Partnership TheYoungSocrates and the Institute of Arts and Ideas: ‘Everything We Know Is Wrong’

I recently discovered the Institute of Arts and Ideas (IAI), a non-profit organization that attempts to make philosophical thinking more accessible to the general public. They publish podcasts and articles about all sorts of philosophical subjects, such as free will versus determinism, egoism versus altruism and philosophy of science.

I will regularly post their podcasts, starting with ‘Everything We Know Is Wrong’, about (the limits of) the scientific method).

It turns out that many scientific experiments are irreproducible, meaning: if you follow the same methods as a researcher who obtained certain results, it is not at all certain that you will get the same results. This raises questions about the scientific method, and whether it a proper way to obtain the truth, or facts at least.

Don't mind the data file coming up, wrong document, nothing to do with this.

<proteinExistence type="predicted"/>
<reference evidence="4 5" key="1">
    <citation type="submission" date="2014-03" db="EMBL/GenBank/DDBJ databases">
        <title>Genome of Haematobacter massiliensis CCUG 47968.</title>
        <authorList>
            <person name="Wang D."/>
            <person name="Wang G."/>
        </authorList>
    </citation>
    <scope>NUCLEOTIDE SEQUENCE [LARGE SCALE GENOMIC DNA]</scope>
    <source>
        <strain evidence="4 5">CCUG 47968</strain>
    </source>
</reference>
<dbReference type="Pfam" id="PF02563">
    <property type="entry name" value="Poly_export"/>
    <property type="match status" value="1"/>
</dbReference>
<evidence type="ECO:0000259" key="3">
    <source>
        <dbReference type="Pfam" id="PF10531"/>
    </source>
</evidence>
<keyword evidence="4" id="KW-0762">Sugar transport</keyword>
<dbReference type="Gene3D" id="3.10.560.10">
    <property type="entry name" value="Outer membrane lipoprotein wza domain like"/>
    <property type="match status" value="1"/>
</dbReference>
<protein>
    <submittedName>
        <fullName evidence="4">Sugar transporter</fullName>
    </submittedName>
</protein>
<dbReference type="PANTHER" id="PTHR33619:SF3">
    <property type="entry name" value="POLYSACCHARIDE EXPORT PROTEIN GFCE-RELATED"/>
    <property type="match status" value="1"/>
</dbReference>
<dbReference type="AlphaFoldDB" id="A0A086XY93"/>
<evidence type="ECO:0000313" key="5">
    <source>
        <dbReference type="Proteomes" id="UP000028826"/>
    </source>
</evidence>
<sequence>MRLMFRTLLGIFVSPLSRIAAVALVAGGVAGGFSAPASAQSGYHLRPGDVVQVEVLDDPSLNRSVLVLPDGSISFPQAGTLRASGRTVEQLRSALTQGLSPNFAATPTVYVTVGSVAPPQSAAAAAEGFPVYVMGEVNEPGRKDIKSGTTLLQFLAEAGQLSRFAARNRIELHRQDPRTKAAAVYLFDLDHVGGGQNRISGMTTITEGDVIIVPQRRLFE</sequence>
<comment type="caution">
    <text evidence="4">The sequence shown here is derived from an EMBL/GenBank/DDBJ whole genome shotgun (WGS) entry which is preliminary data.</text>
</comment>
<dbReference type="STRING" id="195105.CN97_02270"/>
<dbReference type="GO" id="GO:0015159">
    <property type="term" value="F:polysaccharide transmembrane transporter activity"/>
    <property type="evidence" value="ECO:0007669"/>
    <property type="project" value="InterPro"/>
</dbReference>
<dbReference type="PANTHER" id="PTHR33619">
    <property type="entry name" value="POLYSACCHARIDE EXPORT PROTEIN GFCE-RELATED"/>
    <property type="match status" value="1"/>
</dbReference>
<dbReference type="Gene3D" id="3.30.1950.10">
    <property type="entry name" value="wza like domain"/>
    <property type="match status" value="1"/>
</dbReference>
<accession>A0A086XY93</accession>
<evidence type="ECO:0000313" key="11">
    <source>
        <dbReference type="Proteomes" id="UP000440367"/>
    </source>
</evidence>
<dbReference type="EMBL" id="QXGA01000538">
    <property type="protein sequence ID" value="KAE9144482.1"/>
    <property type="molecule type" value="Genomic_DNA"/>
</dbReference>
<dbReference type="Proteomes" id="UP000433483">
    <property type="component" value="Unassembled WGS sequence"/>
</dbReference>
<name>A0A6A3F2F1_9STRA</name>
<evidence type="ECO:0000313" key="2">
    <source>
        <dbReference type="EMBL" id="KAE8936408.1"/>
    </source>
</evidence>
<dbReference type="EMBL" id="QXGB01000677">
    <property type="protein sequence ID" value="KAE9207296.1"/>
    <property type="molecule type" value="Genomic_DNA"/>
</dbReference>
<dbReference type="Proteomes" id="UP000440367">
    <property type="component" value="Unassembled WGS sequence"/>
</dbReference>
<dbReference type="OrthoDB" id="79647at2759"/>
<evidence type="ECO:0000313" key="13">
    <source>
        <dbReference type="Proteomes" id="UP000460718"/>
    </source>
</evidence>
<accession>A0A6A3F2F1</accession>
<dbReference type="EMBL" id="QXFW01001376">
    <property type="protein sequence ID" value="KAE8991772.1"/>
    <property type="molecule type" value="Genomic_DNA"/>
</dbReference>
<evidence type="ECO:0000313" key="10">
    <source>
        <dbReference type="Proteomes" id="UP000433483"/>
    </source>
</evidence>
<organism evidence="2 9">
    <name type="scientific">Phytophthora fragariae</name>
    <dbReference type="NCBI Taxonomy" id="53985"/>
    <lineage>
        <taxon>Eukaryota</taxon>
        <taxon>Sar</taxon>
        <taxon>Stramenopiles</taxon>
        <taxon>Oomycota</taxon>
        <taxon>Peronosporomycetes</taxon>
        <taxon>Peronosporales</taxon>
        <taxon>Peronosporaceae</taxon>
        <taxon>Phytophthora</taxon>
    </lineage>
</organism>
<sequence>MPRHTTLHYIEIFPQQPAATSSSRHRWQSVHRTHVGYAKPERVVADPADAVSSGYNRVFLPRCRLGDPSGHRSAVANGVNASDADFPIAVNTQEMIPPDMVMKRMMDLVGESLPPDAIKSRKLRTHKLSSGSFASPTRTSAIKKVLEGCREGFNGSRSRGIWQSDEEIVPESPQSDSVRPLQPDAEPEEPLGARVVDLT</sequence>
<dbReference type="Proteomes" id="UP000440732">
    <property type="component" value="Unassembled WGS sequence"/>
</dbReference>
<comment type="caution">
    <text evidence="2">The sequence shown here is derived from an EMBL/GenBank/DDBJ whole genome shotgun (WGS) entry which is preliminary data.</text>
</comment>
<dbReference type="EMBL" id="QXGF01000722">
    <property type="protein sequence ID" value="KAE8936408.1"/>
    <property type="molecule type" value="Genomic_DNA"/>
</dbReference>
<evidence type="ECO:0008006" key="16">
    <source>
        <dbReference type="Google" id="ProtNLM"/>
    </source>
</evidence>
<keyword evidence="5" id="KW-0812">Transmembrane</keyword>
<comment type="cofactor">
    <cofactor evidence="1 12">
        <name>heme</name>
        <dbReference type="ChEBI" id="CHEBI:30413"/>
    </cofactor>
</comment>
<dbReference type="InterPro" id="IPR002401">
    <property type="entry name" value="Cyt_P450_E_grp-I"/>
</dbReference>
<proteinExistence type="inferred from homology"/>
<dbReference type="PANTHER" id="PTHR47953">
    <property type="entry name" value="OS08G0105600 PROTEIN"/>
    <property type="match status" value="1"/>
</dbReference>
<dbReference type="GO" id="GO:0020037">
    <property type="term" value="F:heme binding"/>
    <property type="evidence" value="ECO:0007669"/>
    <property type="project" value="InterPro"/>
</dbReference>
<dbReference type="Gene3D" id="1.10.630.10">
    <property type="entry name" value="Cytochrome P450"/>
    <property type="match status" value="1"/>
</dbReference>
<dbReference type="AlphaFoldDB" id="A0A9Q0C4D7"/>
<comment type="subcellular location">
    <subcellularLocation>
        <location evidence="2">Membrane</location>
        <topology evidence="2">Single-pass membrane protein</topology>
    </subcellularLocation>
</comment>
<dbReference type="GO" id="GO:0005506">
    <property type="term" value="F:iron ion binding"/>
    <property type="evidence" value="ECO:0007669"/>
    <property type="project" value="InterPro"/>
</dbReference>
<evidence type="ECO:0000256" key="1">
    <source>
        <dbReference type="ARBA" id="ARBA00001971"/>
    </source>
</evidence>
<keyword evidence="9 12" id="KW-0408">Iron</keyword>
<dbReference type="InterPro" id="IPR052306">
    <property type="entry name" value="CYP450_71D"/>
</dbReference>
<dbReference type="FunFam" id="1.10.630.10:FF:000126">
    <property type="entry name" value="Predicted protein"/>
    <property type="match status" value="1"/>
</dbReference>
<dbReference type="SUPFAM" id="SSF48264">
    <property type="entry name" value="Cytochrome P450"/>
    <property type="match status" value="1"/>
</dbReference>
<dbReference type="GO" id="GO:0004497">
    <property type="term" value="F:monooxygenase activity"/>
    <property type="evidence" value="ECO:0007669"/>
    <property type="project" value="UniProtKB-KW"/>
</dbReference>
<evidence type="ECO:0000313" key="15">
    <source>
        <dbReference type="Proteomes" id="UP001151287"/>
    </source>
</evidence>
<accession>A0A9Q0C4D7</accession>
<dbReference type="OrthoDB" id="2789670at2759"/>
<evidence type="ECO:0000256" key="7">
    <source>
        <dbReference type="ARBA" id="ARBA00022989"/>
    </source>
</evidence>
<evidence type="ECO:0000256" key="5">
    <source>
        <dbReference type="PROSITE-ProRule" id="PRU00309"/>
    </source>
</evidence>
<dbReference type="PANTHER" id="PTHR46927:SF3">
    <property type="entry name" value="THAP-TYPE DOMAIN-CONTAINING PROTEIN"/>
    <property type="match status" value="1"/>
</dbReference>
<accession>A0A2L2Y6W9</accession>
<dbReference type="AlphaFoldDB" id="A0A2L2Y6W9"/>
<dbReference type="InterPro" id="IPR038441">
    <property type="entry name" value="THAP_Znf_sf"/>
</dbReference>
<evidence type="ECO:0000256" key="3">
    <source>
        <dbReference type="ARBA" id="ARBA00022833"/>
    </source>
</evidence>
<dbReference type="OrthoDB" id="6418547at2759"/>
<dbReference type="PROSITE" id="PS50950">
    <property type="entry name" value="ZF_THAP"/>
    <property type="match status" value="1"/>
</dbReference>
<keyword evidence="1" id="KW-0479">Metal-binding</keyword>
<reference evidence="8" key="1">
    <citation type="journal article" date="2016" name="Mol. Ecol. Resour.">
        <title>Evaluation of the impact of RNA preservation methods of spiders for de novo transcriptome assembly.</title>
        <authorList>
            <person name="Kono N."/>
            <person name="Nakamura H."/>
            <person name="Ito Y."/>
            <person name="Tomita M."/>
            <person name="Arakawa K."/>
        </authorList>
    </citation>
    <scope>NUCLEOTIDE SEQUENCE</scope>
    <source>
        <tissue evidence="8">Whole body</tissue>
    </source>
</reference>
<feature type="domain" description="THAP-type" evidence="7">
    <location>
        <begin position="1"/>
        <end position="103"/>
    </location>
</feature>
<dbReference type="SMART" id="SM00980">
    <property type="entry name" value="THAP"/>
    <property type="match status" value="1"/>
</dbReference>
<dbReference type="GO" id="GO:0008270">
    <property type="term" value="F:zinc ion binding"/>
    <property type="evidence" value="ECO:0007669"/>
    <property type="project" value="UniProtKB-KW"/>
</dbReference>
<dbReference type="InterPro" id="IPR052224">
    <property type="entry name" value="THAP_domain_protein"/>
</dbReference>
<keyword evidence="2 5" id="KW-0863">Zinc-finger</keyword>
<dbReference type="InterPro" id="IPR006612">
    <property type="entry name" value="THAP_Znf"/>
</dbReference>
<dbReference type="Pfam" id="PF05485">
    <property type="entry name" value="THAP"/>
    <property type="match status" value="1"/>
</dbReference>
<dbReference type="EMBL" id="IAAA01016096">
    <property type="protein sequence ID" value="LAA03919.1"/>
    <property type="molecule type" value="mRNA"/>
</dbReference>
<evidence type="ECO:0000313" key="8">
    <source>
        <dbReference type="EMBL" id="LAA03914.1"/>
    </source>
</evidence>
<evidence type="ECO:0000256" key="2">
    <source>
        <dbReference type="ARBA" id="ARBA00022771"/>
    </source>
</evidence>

It is fair to say that a difference should be made between social sciences and psychology on the one hand, and natural sciences on the other. Experiments in the later are, in turns out, reproducible in general, while experiments in the first are not that often. This raises doubts among certain philosophers and scientists about the scientific status of such fields. But don’t they just apply the same methods as physics does? Hence, shouldn’t the results obtained from the social sciences be treated with equal regard as results from the natural sciences?

These are interesting questions, many of which are at the core of Episode 15 from the series ‘Philosophy For Our Times’ of the IAI:

 

Why Discrimination Is Reasonable, According to Karl Popper